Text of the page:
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California Parent Gets 5 Months In Jail For College Admissions Scheme



Former Napa Valley vineyard owner Agustin Huneeus was sentenced to five months in prison Friday for his participation in the elite college admissions bribery scheme.

U.S. District Judge Indira Talwani delivered her harshest sentence yet for a parent involved in the scandal, also handing down a $100,000 fine and 500 hours of community service.

Huneeus was one of dozens of wealthy parents charged earlier this year in a nationwide college admissions scam for allegedly paying bribes to get their kids into elite universities including Yale, Stanford, UCLA and more.

As part of the bribery scheme, which was investigated under the moniker Operation Varsity Blues, wealthy parents allegedly paid to falsely boost their children’s exam scores or to have their children apply as student-athletes even if they had no skills in the relevant sport.

Huneeus was the only parent of the nearly dozen who have pleaded guilty so far who had paid to both fraudulently boost his kid’s exam score and get her into a school as a fake athlete, per a memo from prosecutors to Talwani.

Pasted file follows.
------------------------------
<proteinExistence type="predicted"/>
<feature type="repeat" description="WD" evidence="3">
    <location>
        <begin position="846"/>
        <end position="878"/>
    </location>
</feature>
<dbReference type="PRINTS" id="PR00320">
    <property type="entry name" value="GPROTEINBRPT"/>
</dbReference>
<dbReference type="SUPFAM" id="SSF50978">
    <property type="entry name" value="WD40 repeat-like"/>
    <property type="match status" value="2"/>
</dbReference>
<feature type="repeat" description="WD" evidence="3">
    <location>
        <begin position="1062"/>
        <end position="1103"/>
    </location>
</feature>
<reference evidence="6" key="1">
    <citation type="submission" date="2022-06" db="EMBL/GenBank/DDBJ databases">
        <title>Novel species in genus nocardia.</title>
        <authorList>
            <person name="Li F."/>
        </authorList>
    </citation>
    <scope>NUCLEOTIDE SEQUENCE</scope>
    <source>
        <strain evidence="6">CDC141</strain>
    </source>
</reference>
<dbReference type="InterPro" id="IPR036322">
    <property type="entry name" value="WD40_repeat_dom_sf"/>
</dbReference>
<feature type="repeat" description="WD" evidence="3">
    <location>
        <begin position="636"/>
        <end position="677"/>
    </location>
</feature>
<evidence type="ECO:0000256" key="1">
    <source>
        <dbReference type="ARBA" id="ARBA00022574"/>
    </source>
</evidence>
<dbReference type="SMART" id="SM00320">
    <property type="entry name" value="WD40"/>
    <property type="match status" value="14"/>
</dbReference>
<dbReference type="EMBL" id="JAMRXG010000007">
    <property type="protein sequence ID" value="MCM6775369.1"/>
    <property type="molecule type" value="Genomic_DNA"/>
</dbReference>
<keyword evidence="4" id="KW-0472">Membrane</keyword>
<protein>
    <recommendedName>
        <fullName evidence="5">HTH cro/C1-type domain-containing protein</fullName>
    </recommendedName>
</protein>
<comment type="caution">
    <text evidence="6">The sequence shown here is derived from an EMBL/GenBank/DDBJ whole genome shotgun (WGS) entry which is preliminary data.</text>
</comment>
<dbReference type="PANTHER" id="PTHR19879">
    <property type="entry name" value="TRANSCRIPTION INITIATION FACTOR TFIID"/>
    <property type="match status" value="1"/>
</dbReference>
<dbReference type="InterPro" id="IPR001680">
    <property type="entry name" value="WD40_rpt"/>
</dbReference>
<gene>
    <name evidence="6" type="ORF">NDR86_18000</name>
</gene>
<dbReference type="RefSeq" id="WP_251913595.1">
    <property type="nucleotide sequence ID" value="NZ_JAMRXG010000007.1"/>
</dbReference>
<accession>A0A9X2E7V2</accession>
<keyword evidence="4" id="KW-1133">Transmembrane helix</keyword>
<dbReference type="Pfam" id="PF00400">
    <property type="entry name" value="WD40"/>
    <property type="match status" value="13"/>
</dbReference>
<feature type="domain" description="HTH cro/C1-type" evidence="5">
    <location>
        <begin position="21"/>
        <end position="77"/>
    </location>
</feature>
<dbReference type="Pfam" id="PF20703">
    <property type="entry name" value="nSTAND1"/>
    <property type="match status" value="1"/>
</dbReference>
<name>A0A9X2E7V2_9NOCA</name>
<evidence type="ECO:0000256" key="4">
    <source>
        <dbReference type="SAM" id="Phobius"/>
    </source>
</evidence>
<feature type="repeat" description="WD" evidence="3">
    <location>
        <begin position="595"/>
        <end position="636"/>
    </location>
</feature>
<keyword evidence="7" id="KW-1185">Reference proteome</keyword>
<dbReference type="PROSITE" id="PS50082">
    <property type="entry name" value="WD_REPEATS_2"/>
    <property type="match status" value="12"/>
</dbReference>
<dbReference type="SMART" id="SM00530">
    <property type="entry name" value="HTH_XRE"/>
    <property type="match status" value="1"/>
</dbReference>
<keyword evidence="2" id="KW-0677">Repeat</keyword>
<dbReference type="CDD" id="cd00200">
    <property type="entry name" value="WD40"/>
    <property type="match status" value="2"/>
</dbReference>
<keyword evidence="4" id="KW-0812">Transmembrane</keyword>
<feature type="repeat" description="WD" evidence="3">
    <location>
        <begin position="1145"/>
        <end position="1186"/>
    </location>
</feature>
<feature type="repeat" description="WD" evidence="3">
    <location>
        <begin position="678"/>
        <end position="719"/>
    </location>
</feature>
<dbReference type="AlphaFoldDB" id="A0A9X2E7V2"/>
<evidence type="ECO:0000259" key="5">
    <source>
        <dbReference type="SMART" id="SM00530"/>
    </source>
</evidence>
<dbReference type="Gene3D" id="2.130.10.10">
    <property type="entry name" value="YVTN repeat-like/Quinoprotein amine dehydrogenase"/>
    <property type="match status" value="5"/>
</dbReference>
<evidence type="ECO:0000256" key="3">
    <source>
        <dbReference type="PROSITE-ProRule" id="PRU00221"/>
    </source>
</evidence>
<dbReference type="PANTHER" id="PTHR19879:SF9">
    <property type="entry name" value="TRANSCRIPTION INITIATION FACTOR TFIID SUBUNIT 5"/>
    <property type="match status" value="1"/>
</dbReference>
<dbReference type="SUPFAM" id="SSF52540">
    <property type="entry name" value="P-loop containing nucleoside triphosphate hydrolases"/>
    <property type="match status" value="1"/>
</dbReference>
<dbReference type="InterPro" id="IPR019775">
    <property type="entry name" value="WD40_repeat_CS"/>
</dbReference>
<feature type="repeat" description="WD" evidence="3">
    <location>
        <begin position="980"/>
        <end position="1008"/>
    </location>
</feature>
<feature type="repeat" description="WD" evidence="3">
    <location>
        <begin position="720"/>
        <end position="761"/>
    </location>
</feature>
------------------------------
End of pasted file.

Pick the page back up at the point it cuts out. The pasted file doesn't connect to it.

Huneeus pleaded guilty in May and admitted to paying $50,000 to cheat on his daughter’s SAT exam, per court records. He paid another $50,000 in bribes to get her into the University of Southern California as a water polo player. He was set to pay another $200,000 as part of the scheme, but was arrested before the deal was finished. (His daughter was ultimately not admitted.)

Actor Felicity Huffman, who last month became the first parent to be sentenced in the scam, got 14 days in prison, a $30,000 fine and 250 hours of community service. Three other parents sentenced so far were given one to four months in prison for trying to bribe their kids’ way into schools. “Full House” actor Lori Loughlin and her fashion designer husband, Mossimo Giannulli, have also been accused of paying bribes to get their daughter into college, and have pleaded not guilty.

“The outrage in this case is a system that is already so distorted by money and privilege in the first place,” the judge said last month in handing down Huffman’s sentence. “In a system in that context, that you took the step of having one more advantage to put your child ahead.”

Earlier Friday, California Gov. Gavin Newsom signed legislation meant to make the college admissions process more fair in the state. One bill requires colleges to disclose whether they give preferential treatment in admissions to applicants related to donors or alumni. Another bans those found guilty in the admissions scandal from getting tax deductions for donations they made as part of the scheme.



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